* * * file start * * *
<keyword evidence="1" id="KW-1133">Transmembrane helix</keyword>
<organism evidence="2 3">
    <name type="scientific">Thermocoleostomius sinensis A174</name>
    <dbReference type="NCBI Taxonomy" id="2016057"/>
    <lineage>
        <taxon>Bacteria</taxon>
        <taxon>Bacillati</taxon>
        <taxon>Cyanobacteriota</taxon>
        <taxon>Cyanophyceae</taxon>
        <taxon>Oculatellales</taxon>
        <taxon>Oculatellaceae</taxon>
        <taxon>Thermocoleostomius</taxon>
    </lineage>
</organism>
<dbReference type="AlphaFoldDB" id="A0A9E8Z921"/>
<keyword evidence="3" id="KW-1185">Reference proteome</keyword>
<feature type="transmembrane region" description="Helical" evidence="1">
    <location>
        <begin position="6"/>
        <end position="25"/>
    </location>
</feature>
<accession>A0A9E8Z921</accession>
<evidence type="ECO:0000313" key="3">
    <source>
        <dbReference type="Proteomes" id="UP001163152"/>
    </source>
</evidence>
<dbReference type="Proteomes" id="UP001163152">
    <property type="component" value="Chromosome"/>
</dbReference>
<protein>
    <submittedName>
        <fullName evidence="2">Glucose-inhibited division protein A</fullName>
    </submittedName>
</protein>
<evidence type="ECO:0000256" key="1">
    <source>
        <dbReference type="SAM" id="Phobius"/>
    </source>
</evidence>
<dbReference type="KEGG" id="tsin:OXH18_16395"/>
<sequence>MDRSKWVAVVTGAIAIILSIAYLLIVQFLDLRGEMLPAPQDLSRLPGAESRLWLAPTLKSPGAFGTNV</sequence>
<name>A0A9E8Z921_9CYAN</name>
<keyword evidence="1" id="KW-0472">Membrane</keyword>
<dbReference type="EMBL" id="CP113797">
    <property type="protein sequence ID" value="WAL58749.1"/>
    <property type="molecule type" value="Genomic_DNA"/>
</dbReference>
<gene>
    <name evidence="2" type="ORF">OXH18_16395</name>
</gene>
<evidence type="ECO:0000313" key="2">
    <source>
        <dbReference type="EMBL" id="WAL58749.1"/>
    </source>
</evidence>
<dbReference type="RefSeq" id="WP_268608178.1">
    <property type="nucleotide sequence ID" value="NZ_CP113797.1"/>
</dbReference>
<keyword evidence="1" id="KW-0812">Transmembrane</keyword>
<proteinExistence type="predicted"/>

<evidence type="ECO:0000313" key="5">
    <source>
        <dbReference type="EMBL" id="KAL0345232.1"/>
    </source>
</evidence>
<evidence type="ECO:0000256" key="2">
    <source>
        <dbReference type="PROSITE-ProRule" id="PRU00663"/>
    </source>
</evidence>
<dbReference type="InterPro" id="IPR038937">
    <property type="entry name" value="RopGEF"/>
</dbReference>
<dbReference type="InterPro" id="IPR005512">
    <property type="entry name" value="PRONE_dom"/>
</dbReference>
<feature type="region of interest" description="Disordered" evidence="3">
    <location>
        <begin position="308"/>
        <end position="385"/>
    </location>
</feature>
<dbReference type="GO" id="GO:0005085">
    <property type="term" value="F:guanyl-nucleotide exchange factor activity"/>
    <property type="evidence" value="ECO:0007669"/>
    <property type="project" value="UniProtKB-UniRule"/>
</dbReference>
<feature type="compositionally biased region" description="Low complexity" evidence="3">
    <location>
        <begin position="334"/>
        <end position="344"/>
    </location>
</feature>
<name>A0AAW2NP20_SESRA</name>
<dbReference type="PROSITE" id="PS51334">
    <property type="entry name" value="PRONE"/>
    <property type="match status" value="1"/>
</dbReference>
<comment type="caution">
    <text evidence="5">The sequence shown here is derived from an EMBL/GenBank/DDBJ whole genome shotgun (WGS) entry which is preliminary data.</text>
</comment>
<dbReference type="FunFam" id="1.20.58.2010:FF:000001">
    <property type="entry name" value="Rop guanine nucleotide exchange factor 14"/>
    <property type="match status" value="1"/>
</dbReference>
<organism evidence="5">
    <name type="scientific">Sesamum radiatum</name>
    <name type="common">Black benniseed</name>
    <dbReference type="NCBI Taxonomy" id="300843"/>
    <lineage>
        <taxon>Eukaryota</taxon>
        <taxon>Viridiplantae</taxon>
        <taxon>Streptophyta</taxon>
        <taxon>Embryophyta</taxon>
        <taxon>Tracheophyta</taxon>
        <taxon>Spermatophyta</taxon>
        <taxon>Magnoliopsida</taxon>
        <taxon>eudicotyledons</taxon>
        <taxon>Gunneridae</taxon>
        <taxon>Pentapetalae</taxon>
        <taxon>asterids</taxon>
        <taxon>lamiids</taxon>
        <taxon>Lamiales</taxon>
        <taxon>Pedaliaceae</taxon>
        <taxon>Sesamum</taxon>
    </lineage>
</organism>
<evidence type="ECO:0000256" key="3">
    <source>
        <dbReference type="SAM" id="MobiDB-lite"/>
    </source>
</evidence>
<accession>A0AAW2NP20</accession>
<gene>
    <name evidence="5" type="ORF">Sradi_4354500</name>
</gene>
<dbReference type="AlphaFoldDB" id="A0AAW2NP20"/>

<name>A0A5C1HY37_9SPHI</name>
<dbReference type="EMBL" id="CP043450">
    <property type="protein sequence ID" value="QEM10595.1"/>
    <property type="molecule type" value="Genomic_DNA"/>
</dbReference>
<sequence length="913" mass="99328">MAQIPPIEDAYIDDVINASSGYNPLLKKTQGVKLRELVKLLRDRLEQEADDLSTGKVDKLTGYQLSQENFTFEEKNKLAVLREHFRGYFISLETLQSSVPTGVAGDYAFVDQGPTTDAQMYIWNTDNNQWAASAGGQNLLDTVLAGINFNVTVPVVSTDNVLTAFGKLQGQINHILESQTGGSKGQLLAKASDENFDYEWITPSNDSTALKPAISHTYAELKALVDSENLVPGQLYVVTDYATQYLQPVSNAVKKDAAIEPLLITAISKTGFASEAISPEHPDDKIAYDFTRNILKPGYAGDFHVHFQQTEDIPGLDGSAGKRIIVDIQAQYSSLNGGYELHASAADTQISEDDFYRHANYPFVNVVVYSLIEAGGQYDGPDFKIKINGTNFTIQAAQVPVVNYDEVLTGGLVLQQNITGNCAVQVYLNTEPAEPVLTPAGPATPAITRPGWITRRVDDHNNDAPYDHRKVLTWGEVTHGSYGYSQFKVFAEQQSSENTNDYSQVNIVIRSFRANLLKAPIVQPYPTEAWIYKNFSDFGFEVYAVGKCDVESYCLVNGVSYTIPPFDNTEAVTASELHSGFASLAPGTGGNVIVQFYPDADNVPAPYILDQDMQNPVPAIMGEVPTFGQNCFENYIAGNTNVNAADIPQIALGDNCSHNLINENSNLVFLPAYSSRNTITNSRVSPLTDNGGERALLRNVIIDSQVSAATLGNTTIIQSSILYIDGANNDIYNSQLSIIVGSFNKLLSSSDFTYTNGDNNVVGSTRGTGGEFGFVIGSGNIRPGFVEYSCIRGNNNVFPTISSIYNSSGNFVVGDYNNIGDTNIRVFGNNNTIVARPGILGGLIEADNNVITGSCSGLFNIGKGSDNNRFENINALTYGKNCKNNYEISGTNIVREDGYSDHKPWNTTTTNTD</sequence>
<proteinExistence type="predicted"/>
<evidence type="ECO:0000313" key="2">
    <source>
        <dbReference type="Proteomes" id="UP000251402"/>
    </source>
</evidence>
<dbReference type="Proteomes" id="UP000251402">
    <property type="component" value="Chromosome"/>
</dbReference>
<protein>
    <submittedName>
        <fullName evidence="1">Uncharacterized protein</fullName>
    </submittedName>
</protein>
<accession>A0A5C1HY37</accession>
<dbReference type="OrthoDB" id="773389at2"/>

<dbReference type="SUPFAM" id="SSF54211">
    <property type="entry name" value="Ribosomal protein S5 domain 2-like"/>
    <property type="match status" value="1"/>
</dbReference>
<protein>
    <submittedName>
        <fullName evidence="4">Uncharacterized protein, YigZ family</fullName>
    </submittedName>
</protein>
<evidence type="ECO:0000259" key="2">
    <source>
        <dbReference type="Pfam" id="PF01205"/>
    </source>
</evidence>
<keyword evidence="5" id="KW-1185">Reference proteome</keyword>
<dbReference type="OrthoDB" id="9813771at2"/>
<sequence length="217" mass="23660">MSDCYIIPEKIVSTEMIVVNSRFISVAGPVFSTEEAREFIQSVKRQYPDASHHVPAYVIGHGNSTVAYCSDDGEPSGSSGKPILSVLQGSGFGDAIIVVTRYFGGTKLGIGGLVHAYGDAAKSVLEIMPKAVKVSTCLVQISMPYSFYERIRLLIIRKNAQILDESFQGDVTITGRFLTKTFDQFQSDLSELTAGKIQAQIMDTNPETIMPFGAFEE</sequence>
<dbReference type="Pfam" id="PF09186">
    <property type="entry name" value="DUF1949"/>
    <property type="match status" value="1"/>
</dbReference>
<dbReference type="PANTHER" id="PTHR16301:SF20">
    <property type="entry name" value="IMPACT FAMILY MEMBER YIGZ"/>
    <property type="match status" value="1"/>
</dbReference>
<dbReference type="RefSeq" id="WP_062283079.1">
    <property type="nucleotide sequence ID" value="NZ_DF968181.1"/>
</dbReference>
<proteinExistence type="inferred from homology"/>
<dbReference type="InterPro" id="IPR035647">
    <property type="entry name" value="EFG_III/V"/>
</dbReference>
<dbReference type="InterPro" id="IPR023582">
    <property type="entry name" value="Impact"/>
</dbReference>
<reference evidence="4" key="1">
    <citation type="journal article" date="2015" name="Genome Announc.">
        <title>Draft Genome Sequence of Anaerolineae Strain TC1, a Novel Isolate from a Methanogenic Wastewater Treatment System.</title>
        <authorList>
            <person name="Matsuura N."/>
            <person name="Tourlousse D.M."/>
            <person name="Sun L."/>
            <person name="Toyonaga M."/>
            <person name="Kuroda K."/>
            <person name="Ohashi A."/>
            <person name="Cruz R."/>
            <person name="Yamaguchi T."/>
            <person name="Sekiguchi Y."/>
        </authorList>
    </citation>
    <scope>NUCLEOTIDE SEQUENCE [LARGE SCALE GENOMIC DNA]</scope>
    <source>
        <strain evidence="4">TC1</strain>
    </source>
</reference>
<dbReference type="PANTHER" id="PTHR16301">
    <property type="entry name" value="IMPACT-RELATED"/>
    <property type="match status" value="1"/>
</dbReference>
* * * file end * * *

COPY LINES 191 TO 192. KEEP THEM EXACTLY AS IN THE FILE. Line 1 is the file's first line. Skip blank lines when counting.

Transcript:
<dbReference type="InterPro" id="IPR035647">
    <property type="entry name" value="EFG_III/V"/>